Health care CEO does 180 Zoom calls in three days to help take company public

Being in charge of a health care company during a pandemic is a ton of work — just ask Eric Hobbs, CEO of Berkeley Lights, who met with 180 investors over Zoom over three and a half days — and lost 10 pounds over the process.

You don’t have to go on a virtual roadshow to work tirelessly in the drug business nowadays. Major drug companies are racing to develop a Covid-19 vaccine. But Hobbs says it won’t be easy to come up with one that works right off the bat.

Berkeley Lights makes antibody screening tools for big pharmaceutical firms and biotechs. Hobbs said that he’d be skeptical of any early vaccine candidates touting successes in treating coronavirus.

In an exclusive interview with CNN Business, Hobbs said that the probability of success with any drug is around 4% and that there probably needs to be at least 20 to 25 viable vaccine candidates in the works to ensure that one truly works.

“All this money is being dumped in but there is a low chance of success and high costs. The world is learning how hard this is,” Hobbs said.

Hobbs’ company is working with AstraZeneca as well as the US Department of Defense and Vanderbilt University on Covid-19 vaccines. Berkeley Lights also counts Amgen, Pfizer, GlaxoSmithKline and Bristol-Myers Squibb as large customers.

One of Berkeley Lights’ main products involves using what is known as opto-electropositioning (i.e. light patterns) to help move individual cells so they can be looked at to see if antiviral medications or other drugs are having the desired effect. The technology was developed at UC-Berkeley.

That’s why the company has the somewhat unusual name of Berkeley Lights, which Hobbs conceded sounds like a brand of cigarettes. (There is, in fact, a Berkeley brand in the UK.)

Hobbs told CNN Business he is hopeful that there will be a vaccine soon. But he expressed caution.

“If a vaccine is not good enough, you cant build up immunity. I think we’re getting to a point where there’s a good set of clinical candidates,” he added. “But the world cannot take its foot off the gas pedal until we have an approval — and even then not until levels of immunity are high enough to ensure that the world’s population is safe.”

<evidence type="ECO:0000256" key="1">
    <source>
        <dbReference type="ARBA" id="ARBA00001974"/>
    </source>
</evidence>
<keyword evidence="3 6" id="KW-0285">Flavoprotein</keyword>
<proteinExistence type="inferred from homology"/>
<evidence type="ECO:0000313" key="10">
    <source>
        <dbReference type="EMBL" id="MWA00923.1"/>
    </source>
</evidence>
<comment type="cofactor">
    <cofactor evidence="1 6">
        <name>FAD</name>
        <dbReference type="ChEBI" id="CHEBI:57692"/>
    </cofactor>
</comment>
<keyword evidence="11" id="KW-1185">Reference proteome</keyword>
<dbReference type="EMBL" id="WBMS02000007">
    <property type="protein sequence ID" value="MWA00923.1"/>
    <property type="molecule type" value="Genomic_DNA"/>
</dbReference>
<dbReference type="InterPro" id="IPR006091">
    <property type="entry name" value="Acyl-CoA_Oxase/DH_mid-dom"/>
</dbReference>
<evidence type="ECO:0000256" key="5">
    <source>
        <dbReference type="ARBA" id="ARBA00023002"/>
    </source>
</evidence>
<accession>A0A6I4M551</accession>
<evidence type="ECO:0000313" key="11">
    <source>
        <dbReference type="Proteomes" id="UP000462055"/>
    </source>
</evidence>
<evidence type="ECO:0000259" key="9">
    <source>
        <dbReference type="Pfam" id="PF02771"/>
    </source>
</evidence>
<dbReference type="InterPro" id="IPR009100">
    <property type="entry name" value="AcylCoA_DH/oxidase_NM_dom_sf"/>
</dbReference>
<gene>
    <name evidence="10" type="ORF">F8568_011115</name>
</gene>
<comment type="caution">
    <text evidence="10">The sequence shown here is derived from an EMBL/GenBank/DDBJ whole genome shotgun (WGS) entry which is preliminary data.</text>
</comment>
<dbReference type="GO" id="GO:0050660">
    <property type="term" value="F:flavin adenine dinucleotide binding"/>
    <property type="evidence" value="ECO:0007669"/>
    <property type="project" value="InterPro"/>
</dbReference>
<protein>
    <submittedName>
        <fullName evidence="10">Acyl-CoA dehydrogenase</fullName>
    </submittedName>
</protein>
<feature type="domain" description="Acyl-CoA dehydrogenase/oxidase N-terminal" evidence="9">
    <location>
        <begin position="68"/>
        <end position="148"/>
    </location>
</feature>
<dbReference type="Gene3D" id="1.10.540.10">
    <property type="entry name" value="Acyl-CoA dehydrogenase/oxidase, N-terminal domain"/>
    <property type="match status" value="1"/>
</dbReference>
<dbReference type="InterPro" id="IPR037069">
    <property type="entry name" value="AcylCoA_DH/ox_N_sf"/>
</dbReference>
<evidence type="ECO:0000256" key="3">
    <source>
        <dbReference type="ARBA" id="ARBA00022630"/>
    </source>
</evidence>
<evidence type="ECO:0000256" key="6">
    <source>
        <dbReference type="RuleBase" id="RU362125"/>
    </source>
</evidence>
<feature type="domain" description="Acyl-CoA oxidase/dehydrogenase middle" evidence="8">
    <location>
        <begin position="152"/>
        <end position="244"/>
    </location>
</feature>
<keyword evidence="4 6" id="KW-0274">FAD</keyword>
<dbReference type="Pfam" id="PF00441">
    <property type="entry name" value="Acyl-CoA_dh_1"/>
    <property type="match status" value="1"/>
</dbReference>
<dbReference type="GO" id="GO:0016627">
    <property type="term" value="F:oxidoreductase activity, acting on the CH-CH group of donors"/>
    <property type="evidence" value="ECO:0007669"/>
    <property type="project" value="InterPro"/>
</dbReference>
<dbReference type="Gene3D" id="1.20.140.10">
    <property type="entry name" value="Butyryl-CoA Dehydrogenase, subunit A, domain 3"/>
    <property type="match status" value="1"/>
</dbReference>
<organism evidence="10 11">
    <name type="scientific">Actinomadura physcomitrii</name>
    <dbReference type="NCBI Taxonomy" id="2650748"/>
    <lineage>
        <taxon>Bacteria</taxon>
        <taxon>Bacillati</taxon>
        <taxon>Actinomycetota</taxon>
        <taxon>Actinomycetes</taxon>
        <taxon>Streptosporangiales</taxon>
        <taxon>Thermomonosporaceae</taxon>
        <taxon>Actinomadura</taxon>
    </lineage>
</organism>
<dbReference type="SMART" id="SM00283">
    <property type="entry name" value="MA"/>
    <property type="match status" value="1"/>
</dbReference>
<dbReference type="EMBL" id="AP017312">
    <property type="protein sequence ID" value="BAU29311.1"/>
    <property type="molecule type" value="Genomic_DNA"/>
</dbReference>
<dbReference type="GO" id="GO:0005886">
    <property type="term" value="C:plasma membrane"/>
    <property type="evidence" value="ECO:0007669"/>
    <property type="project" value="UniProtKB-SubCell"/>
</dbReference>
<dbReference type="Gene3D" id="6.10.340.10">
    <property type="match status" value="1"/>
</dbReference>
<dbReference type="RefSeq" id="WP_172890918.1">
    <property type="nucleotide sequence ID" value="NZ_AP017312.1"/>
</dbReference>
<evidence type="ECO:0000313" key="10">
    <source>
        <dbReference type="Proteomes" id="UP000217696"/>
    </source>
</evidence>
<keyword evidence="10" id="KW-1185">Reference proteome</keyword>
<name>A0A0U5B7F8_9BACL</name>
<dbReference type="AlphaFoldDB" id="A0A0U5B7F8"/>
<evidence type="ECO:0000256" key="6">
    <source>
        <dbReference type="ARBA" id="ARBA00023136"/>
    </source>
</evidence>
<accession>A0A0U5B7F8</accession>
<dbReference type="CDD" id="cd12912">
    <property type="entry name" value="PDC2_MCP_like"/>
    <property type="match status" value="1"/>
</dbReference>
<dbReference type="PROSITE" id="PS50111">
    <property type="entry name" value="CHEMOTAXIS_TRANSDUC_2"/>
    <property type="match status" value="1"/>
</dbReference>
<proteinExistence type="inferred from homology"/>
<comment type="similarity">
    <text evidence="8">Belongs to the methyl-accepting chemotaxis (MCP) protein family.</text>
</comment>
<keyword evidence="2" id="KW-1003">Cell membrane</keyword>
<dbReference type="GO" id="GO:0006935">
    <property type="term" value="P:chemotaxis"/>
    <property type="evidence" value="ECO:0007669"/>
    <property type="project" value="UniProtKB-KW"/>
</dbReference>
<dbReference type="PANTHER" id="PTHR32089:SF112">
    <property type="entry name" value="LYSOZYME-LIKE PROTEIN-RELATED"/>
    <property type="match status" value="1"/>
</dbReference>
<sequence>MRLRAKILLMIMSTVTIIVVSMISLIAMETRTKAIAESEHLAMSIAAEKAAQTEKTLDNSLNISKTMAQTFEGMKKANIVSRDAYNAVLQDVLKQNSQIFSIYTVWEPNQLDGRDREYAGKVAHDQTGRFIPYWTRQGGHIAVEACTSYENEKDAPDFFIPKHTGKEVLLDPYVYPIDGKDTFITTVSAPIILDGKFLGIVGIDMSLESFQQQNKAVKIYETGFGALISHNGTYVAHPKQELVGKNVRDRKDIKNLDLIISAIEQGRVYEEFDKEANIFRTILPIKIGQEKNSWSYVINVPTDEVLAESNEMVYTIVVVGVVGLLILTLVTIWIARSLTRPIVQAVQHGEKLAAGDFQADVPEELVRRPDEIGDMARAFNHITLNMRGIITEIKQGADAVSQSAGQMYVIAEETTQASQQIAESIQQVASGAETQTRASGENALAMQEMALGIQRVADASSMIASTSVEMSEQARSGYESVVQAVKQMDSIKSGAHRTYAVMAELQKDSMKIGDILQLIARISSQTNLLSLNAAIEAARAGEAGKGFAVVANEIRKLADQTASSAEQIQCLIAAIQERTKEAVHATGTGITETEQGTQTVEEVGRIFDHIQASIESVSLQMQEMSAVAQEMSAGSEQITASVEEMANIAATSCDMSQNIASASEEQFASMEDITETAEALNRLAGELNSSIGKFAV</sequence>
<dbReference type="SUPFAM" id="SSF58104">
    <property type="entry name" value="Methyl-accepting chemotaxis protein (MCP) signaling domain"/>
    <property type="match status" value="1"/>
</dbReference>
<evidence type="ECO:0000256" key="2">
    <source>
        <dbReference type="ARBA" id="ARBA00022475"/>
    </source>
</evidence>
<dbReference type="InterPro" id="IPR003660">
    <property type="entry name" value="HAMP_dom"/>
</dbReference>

Berkeley Lights, which went public last month, is benefiting from Wall Street’s insatiable appetite for health care initial public offerings. Investors are eager to buy shares of new companies that are helping treat Covid-19. The company’s technology is also being used in cancer treatments and drugs for inflammatory diseases and other infectious diseases, Hobbs said.

Shares of Berkeley Lights more than doubled on their first day of trading and the stock is currently up nearly 165% from its offering price.

The company’s shares soared despite the fact that Hobbs describes himself as a more introverted type of person. He didn’t do the usual business news media blitz the day the stock debuted.

Meeting with hundreds of investors via Zoom

“The IPO was just a fundraising event. I’m super interested in running the business,” Hobbs said. “It didn’t occur to me to be on TV. I also like being humble — which is not a terrible thing to be.”

Nonetheless, Hobbs made himself available to meet with prospective investors in a marathon virtual roadshow.

Executives of companies looking to go public typically travel across the country to hold meetings in various cities with people from big mutual funds, pension funds, hedge funds and other large money managers to try and convince them to invest in the stock. Needless to say, this was a no-go due to Covid-19.

So Hobbs did Zoom calls from home instead, waking up at the crack of dawn on the West Coast to start chatting with people on the East Coast.

“Most of the calls were one-on-one. I’d Zoom from 3 a.m. all day and then pass out,” Hobbs said. “My kids would crawl in to the room and give me food. I’d pound fluids like I was running a marathon before getting back to calls. I lost 10 pounds during the process.”

Hobbs said doing the roadshow this way was a phenomenal experience. And once the stock began trading, Hobbs said he rang the bell at the Nasdaq virtually from his living room with his wife, three kids and dog.

This may be the new reality for companies planning to go public until there is a vaccine.

Mike Pykosz, CEO of Oak Street Health, a company that runs a network of primary care centers for Medicare beneficiaries, told CNN Business that he did nearly 45 individual meetings virtually and a couple of group chats. He joked that he didn’t lose weight since he was sedentary and eating more.

Oak Street Health shares also surged in their debut, rising about 80%. Pykosz said investors seem to recognize that companies helping to deal with this health crisis will be in strong demand.

The company may not be involved in developing vaccines, but Pykosz pointed out that its patients are all seniors who are on Medicare. Nearly 90% of the patients they treat have two or more chronic diseases.

“We’re seeing older adults with moderate to low incomes. They are more at risk,” Pykosz said, adding that the company has quickly ramped up its telehealth capabilities and is now using vans that it previously had to take patients to its health centers to instead deliver food to needy patients.